by Tristan Turner
In a unanimous vote Dec. 8, Council has moved to appoint Sturgeon County Councillors Jerry Kaup and Patrick Tighe, who will work with Morinville Councillors Boutestein, Putnam, and Ladouceur on the committee, along with 12 members of the public who had applied to serve on the committee before the Town’s deadline. The committee will continue to review information available about the progress on the facility and provide recommendations to Council on how to move forward.
Dafoe gives Notice of Motion to hold potential plebiscite or rec facility debt
Councillor Stephen Dafoe gave a Notice of Motion at the end of the Dec. 8 Council meeting that could send Morinvillians to the polls in a plebiscite for the second time since the beginning of this Council’s mandate.
Th notice of motion, which will be put on the table for debate at the Jan. 12 meeting, would send residents to the polls should Council’s decision to build require borrowing an amount that could not be repaid in five years.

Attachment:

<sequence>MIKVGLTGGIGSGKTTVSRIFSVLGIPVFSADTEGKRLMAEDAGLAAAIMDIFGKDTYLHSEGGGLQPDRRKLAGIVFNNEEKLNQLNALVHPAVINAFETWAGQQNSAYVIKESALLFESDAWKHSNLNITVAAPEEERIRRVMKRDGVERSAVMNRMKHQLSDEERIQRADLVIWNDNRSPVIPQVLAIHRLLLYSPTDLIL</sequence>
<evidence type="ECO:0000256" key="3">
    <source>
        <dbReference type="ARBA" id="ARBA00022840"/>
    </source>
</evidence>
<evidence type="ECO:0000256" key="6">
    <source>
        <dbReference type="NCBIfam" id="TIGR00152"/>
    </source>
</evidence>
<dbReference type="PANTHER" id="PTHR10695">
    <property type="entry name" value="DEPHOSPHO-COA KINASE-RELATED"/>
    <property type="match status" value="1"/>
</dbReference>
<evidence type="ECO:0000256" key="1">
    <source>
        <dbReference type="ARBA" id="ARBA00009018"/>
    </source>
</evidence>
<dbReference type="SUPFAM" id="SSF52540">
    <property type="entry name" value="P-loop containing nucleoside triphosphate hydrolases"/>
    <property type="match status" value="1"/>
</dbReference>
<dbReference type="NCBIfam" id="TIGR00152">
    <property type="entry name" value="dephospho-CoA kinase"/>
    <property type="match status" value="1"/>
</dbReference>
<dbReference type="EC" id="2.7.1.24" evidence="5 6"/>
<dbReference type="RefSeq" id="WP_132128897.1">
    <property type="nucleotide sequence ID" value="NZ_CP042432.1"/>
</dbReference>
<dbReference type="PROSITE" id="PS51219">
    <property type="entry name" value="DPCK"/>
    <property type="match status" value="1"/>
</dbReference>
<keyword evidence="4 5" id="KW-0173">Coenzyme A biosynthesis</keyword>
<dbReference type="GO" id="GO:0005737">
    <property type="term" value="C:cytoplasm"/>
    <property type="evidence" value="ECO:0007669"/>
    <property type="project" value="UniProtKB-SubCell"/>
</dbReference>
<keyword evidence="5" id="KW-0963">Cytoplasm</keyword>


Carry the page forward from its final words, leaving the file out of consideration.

Morinvillians would potentially vote to support a larger or longer debt or vote against long-term borrowing to fund the new centre.
Dafoe took the opportunity during budget discussions Nov. 24 to get in a question to CFO Andrew Isbister about how much of the Town’s $22 million debt limit the community would need to borrow to finance the rec centre project, originally budgeted at $13.75 million in the 2015 Budget.
Isbister said if the facility were built today with the budgeted amount of $13.75 million and no other revenue sources, the Town would need to borrow “about $8 to $10 million dollars.”
Council has requested pricing on two potential options for more than an arena. Both options include a field house. One option includes a running track and curling rink. That request was made at the Nov. 24 Council meeting and revealed to be in the $25 to $28 million range at a subsequent Steering Committee meeting.
If Dafoe’s Jan. 12 motion passes, it does not guarantee the Town will borrow beyond the capacity of a five-year payback, nor are the results of a municipal plebiscite in Alberta legally binding. They are often used as a gauge of public opinion.